The case itself concerns the drug he popped a positive for, higenamine. UEFA ended his provisional suspension claiming there was confusion over the status of higenamine. It's not specifically name on the Prohibited List, UEFA claimed there is doubt whether it is caught in the catch-all grouping of B2–agonists, and not all labs test for it (the Cologne lab, where the tests were carried out, does, Martial Saugy's Lausanne lab, on the other hand, does not).

It looks, then, like the High Court is being asked to decide whether higenamine is or is not on the list (through the catch-all B2–agonists classification) and, if it isn't, whether WADA acted in bad faith when they advised the Cologne lab that the substance was on the list.

I would guess, also, that first and foremost the High Courth will have to decide whether or not it has jurisdiction here.

For the record, WADA's reported income for 2018 was approx £26m, or just twice the sum Sakho seeks. The threat of a wealthy athlete suing and bankrupting one of these bodies has been around for a long time, Hein Verbruggen used it as an excuse to dawdle on anti-doping in the 1990s, trying to push the responsibility back to the teams and away from the UCI. In the 1990s British Athletics was forced into bankruptcy following the Diane Modahl case.

One extra point for you: Sky's reported annual income is now £38m, almost half as much again as WADA's. Nine times in ten, you will be told that athletes lack the financial firepower to take on the anti-doping system. Cycling, for the last three years, has had one team that that is not true of.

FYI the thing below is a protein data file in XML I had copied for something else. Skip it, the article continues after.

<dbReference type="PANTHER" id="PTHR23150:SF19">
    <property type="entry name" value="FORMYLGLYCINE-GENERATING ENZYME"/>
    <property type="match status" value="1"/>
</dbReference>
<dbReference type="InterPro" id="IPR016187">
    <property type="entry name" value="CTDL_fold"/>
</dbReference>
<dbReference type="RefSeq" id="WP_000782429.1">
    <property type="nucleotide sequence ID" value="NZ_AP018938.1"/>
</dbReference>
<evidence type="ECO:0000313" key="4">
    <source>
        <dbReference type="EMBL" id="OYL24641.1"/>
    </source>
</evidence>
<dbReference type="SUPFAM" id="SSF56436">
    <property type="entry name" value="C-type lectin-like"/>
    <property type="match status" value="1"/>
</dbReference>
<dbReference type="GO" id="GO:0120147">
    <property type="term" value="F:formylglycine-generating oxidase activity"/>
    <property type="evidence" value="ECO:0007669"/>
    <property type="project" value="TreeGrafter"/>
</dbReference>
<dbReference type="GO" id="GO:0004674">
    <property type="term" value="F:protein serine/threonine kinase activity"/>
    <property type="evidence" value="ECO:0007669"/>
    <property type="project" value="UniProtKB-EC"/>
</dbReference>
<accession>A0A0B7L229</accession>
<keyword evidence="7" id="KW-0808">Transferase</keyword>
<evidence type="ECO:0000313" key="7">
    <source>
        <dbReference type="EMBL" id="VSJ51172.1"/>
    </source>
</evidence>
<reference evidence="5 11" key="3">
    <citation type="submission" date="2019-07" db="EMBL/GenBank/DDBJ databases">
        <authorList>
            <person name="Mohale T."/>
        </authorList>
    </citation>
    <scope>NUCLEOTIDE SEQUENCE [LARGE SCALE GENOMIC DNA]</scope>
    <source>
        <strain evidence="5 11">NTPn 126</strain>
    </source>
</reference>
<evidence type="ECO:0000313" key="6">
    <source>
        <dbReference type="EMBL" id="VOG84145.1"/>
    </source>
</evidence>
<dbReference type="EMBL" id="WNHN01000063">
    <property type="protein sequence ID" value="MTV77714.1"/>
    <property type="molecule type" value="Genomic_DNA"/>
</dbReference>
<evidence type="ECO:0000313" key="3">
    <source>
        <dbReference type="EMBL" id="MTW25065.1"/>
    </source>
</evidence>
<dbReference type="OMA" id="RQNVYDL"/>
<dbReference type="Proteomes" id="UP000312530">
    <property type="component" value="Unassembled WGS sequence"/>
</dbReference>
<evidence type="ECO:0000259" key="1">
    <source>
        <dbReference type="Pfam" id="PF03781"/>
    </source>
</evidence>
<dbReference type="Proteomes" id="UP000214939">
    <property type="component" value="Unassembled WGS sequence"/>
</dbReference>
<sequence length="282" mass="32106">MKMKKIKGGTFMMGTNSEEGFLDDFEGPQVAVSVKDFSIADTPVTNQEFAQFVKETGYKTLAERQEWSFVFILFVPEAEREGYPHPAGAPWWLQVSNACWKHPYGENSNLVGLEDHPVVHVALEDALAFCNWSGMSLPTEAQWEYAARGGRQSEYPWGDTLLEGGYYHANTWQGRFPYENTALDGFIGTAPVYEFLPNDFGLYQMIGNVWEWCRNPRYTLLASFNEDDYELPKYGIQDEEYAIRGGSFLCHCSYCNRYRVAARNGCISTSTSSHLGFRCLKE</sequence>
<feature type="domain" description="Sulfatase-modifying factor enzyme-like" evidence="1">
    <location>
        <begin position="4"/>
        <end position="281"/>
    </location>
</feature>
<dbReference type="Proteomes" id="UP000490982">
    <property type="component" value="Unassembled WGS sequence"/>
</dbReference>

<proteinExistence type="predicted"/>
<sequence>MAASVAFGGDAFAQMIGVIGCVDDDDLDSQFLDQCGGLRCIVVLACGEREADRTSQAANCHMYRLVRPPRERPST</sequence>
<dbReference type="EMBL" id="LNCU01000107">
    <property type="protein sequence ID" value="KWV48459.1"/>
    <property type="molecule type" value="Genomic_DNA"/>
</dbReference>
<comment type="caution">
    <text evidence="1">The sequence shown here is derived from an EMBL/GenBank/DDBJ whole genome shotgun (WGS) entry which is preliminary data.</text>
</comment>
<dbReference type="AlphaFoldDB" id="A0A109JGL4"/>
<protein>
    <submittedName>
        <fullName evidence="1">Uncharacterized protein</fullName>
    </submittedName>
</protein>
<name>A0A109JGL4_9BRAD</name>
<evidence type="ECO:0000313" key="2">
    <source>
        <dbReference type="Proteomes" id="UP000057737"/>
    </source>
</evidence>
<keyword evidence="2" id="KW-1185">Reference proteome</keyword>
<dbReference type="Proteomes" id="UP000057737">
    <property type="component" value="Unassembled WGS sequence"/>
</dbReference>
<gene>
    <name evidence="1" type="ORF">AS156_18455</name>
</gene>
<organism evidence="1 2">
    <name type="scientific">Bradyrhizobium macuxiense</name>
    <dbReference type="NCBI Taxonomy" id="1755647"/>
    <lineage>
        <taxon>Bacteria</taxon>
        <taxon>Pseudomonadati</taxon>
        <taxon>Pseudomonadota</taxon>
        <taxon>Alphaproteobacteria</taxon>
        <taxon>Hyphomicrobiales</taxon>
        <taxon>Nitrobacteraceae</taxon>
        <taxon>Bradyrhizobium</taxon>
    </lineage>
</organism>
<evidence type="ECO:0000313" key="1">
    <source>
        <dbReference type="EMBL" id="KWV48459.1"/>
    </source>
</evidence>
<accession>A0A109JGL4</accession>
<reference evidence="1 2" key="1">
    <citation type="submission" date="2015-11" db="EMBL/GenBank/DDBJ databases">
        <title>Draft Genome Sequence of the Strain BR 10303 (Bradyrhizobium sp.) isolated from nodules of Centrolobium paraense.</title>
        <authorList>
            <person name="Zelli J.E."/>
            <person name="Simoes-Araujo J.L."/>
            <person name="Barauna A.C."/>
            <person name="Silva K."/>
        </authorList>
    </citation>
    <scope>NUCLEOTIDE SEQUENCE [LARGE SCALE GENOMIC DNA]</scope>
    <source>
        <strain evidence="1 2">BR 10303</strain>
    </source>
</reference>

Sakho, his case is being funded personally, not by either his current or former teams.
 
Re:

fmk_RoI said:
Mamadou Sakho is suing the World Anti-Doping Agency for £13m in the High Court in London.

The former Liverpool defender is now at 'lowly' Crystal Palace (currently seventh in the EPL, three places above Liverpool) and claims his time on the naughty step with a provisional suspension ruined his career. WADA, in response, have said this is not so and he was dropped from Liverpool because of disciplinary issues and not being able to get on with the manager, Jürgen Klopp. The £13m, Sakho says, represents loss of earnings.

The case itself concerns the drug he popped a positive for, higenamine. UEFA ended his provisional suspension claiming there was confusion over the status of higenamine. It's not specifically name on the Prohibited List, UEFA claimed there is doubt whether it is caught in the catch-all grouping of B2–agonists, and not all labs test for it (the Cologne lab, where the tests were carried out, does, Martial Saugy's Lausanne lab, on the other hand, does not).

It looks, then, like the High Court is being asked to decide whether higenamine is or is not on the list (through the catch-all B2–agonists classification) and, if it isn't, whether WADA acted in bad faith when they advised the Cologne lab that the substance was on the list.